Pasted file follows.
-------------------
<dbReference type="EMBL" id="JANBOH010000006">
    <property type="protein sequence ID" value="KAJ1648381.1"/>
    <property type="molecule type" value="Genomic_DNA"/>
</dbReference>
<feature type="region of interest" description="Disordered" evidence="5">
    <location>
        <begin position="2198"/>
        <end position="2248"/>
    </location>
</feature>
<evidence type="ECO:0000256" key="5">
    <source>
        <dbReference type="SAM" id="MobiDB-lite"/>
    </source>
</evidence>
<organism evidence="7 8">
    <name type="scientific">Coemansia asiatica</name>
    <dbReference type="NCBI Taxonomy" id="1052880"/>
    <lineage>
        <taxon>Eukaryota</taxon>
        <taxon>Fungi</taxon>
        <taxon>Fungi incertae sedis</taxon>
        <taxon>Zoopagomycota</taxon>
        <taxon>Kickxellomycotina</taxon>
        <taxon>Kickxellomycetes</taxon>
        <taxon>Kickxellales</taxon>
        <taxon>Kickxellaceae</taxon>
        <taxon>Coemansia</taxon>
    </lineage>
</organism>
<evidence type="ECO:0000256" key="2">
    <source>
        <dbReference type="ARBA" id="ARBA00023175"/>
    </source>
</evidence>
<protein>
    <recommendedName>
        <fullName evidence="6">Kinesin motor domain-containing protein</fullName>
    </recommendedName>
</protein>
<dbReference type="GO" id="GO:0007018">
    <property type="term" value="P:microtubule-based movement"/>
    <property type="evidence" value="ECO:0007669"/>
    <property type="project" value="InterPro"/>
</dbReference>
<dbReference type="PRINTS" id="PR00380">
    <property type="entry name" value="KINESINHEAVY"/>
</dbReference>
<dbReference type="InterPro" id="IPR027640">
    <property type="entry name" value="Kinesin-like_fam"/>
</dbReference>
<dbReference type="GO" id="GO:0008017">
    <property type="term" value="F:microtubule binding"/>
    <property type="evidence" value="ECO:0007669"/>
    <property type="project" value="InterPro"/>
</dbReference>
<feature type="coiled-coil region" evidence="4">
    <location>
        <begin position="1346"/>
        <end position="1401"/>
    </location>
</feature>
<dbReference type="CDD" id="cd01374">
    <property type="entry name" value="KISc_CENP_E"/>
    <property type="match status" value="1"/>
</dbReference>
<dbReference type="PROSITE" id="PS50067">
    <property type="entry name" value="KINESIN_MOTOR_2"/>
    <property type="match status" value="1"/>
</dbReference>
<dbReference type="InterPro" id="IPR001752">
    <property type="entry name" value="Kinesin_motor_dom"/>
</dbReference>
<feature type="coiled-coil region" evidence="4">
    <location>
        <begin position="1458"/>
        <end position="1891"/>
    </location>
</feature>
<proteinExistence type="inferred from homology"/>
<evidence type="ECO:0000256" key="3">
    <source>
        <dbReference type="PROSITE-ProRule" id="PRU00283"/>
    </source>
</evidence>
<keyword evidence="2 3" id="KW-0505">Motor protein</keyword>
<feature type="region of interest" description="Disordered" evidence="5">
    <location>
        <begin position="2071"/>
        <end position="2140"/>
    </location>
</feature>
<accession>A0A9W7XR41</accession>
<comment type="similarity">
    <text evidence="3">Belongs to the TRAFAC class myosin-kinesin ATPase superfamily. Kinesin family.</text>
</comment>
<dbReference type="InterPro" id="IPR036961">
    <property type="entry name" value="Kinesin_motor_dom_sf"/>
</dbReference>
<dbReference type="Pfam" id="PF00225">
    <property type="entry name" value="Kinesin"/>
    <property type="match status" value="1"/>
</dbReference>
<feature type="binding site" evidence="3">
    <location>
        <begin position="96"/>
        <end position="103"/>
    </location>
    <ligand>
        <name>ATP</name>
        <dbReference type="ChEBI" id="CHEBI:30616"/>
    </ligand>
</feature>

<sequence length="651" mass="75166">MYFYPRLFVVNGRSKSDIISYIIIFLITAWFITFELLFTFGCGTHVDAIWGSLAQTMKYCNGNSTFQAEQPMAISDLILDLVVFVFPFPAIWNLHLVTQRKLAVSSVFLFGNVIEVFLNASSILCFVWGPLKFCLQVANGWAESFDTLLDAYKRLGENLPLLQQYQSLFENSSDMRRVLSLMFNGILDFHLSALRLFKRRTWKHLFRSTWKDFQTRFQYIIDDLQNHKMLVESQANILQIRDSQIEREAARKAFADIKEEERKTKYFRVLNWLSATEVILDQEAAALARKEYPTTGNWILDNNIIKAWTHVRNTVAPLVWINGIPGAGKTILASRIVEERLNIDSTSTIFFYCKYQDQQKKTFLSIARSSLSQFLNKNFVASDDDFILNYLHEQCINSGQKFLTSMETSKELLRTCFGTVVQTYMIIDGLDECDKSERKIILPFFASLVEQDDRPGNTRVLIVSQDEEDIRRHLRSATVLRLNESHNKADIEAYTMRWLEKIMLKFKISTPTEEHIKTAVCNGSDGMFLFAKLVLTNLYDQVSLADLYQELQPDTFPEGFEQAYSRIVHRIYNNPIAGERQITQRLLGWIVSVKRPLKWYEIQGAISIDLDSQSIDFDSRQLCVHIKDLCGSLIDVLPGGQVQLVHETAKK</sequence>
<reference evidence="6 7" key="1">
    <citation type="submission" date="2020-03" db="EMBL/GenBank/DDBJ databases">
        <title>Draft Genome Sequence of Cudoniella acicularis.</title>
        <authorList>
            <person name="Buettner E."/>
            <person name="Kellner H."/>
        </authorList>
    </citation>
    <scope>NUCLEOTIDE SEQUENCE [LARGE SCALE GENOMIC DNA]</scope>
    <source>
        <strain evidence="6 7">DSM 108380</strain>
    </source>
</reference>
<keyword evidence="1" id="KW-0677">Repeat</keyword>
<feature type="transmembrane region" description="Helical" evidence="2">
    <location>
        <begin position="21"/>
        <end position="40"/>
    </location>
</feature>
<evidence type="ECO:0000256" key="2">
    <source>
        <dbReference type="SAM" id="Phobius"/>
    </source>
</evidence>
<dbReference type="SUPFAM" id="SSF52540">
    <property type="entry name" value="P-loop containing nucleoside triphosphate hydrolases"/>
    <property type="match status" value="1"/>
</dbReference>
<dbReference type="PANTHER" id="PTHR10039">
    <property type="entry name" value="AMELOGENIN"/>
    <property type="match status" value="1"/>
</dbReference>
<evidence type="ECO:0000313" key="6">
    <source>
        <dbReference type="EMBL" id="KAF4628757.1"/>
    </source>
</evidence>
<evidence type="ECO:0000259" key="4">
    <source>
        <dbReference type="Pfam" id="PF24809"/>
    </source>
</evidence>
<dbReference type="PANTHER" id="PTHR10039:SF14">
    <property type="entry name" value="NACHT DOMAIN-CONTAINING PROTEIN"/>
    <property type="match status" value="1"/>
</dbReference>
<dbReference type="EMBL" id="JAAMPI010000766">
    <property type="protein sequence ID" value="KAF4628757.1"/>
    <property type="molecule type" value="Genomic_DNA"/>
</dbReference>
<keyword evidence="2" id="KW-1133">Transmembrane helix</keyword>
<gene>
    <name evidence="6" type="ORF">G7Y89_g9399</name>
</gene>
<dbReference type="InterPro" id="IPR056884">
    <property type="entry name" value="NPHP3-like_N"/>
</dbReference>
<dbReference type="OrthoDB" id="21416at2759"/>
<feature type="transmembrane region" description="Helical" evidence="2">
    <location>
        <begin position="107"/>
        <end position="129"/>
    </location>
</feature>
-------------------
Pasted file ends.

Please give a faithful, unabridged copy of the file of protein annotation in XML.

<dbReference type="EMBL" id="JANBOH010000006">
    <property type="protein sequence ID" value="KAJ1648381.1"/>
    <property type="molecule type" value="Genomic_DNA"/>
</dbReference>
<feature type="region of interest" description="Disordered" evidence="5">
    <location>
        <begin position="2198"/>
        <end position="2248"/>
    </location>
</feature>
<evidence type="ECO:0000256" key="5">
    <source>
        <dbReference type="SAM" id="MobiDB-lite"/>
    </source>
</evidence>
<organism evidence="7 8">
    <name type="scientific">Coemansia asiatica</name>
    <dbReference type="NCBI Taxonomy" id="1052880"/>
    <lineage>
        <taxon>Eukaryota</taxon>
        <taxon>Fungi</taxon>
        <taxon>Fungi incertae sedis</taxon>
        <taxon>Zoopagomycota</taxon>
        <taxon>Kickxellomycotina</taxon>
        <taxon>Kickxellomycetes</taxon>
        <taxon>Kickxellales</taxon>
        <taxon>Kickxellaceae</taxon>
        <taxon>Coemansia</taxon>
    </lineage>
</organism>
<evidence type="ECO:0000256" key="2">
    <source>
        <dbReference type="ARBA" id="ARBA00023175"/>
    </source>
</evidence>
<protein>
    <recommendedName>
        <fullName evidence="6">Kinesin motor domain-containing protein</fullName>
    </recommendedName>
</protein>
<dbReference type="GO" id="GO:0007018">
    <property type="term" value="P:microtubule-based movement"/>
    <property type="evidence" value="ECO:0007669"/>
    <property type="project" value="InterPro"/>
</dbReference>
<dbReference type="PRINTS" id="PR00380">
    <property type="entry name" value="KINESINHEAVY"/>
</dbReference>
<dbReference type="InterPro" id="IPR027640">
    <property type="entry name" value="Kinesin-like_fam"/>
</dbReference>
<dbReference type="GO" id="GO:0008017">
    <property type="term" value="F:microtubule binding"/>
    <property type="evidence" value="ECO:0007669"/>
    <property type="project" value="InterPro"/>
</dbReference>
<feature type="coiled-coil region" evidence="4">
    <location>
        <begin position="1346"/>
        <end position="1401"/>
    </location>
</feature>
<dbReference type="CDD" id="cd01374">
    <property type="entry name" value="KISc_CENP_E"/>
    <property type="match status" value="1"/>
</dbReference>
<dbReference type="PROSITE" id="PS50067">
    <property type="entry name" value="KINESIN_MOTOR_2"/>
    <property type="match status" value="1"/>
</dbReference>
<dbReference type="InterPro" id="IPR001752">
    <property type="entry name" value="Kinesin_motor_dom"/>
</dbReference>
<feature type="coiled-coil region" evidence="4">
    <location>
        <begin position="1458"/>
        <end position="1891"/>
    </location>
</feature>
<proteinExistence type="inferred from homology"/>
<evidence type="ECO:0000256" key="3">
    <source>
        <dbReference type="PROSITE-ProRule" id="PRU00283"/>
    </source>
</evidence>
<keyword evidence="2 3" id="KW-0505">Motor protein</keyword>
<feature type="region of interest" description="Disordered" evidence="5">
    <location>
        <begin position="2071"/>
        <end position="2140"/>
    </location>
</feature>
<accession>A0A9W7XR41</accession>
<comment type="similarity">
    <text evidence="3">Belongs to the TRAFAC class myosin-kinesin ATPase superfamily. Kinesin family.</text>
</comment>
<dbReference type="InterPro" id="IPR036961">
    <property type="entry name" value="Kinesin_motor_dom_sf"/>
</dbReference>
<dbReference type="Pfam" id="PF00225">
    <property type="entry name" value="Kinesin"/>
    <property type="match status" value="1"/>
</dbReference>
<feature type="binding site" evidence="3">
    <location>
        <begin position="96"/>
        <end position="103"/>
    </location>
    <ligand>
        <name>ATP</name>
        <dbReference type="ChEBI" id="CHEBI:30616"/>
    </ligand>
</feature>

<sequence length="651" mass="75166">MYFYPRLFVVNGRSKSDIISYIIIFLITAWFITFELLFTFGCGTHVDAIWGSLAQTMKYCNGNSTFQAEQPMAISDLILDLVVFVFPFPAIWNLHLVTQRKLAVSSVFLFGNVIEVFLNASSILCFVWGPLKFCLQVANGWAESFDTLLDAYKRLGENLPLLQQYQSLFENSSDMRRVLSLMFNGILDFHLSALRLFKRRTWKHLFRSTWKDFQTRFQYIIDDLQNHKMLVESQANILQIRDSQIEREAARKAFADIKEEERKTKYFRVLNWLSATEVILDQEAAALARKEYPTTGNWILDNNIIKAWTHVRNTVAPLVWINGIPGAGKTILASRIVEERLNIDSTSTIFFYCKYQDQQKKTFLSIARSSLSQFLNKNFVASDDDFILNYLHEQCINSGQKFLTSMETSKELLRTCFGTVVQTYMIIDGLDECDKSERKIILPFFASLVEQDDRPGNTRVLIVSQDEEDIRRHLRSATVLRLNESHNKADIEAYTMRWLEKIMLKFKISTPTEEHIKTAVCNGSDGMFLFAKLVLTNLYDQVSLADLYQELQPDTFPEGFEQAYSRIVHRIYNNPIAGERQITQRLLGWIVSVKRPLKWYEIQGAISIDLDSQSIDFDSRQLCVHIKDLCGSLIDVLPGGQVQLVHETAKK</sequence>
<reference evidence="6 7" key="1">
    <citation type="submission" date="2020-03" db="EMBL/GenBank/DDBJ databases">
        <title>Draft Genome Sequence of Cudoniella acicularis.</title>
        <authorList>
            <person name="Buettner E."/>
            <person name="Kellner H."/>
        </authorList>
    </citation>
    <scope>NUCLEOTIDE SEQUENCE [LARGE SCALE GENOMIC DNA]</scope>
    <source>
        <strain evidence="6 7">DSM 108380</strain>
    </source>
</reference>
<keyword evidence="1" id="KW-0677">Repeat</keyword>
<feature type="transmembrane region" description="Helical" evidence="2">
    <location>
        <begin position="21"/>
        <end position="40"/>
    </location>
</feature>
<evidence type="ECO:0000256" key="2">
    <source>
        <dbReference type="SAM" id="Phobius"/>
    </source>
</evidence>
<dbReference type="SUPFAM" id="SSF52540">
    <property type="entry name" value="P-loop containing nucleoside triphosphate hydrolases"/>
    <property type="match status" value="1"/>
</dbReference>
<dbReference type="PANTHER" id="PTHR10039">
    <property type="entry name" value="AMELOGENIN"/>
    <property type="match status" value="1"/>
</dbReference>
<evidence type="ECO:0000313" key="6">
    <source>
        <dbReference type="EMBL" id="KAF4628757.1"/>
    </source>
</evidence>
<evidence type="ECO:0000259" key="4">
    <source>
        <dbReference type="Pfam" id="PF24809"/>
    </source>
</evidence>
<dbReference type="PANTHER" id="PTHR10039:SF14">
    <property type="entry name" value="NACHT DOMAIN-CONTAINING PROTEIN"/>
    <property type="match status" value="1"/>
</dbReference>
<dbReference type="EMBL" id="JAAMPI010000766">
    <property type="protein sequence ID" value="KAF4628757.1"/>
    <property type="molecule type" value="Genomic_DNA"/>
</dbReference>
<keyword evidence="2" id="KW-1133">Transmembrane helix</keyword>
<gene>
    <name evidence="6" type="ORF">G7Y89_g9399</name>
</gene>
<dbReference type="InterPro" id="IPR056884">
    <property type="entry name" value="NPHP3-like_N"/>
</dbReference>
<dbReference type="OrthoDB" id="21416at2759"/>
<feature type="transmembrane region" description="Helical" evidence="2">
    <location>
        <begin position="107"/>
        <end position="129"/>
    </location>
</feature>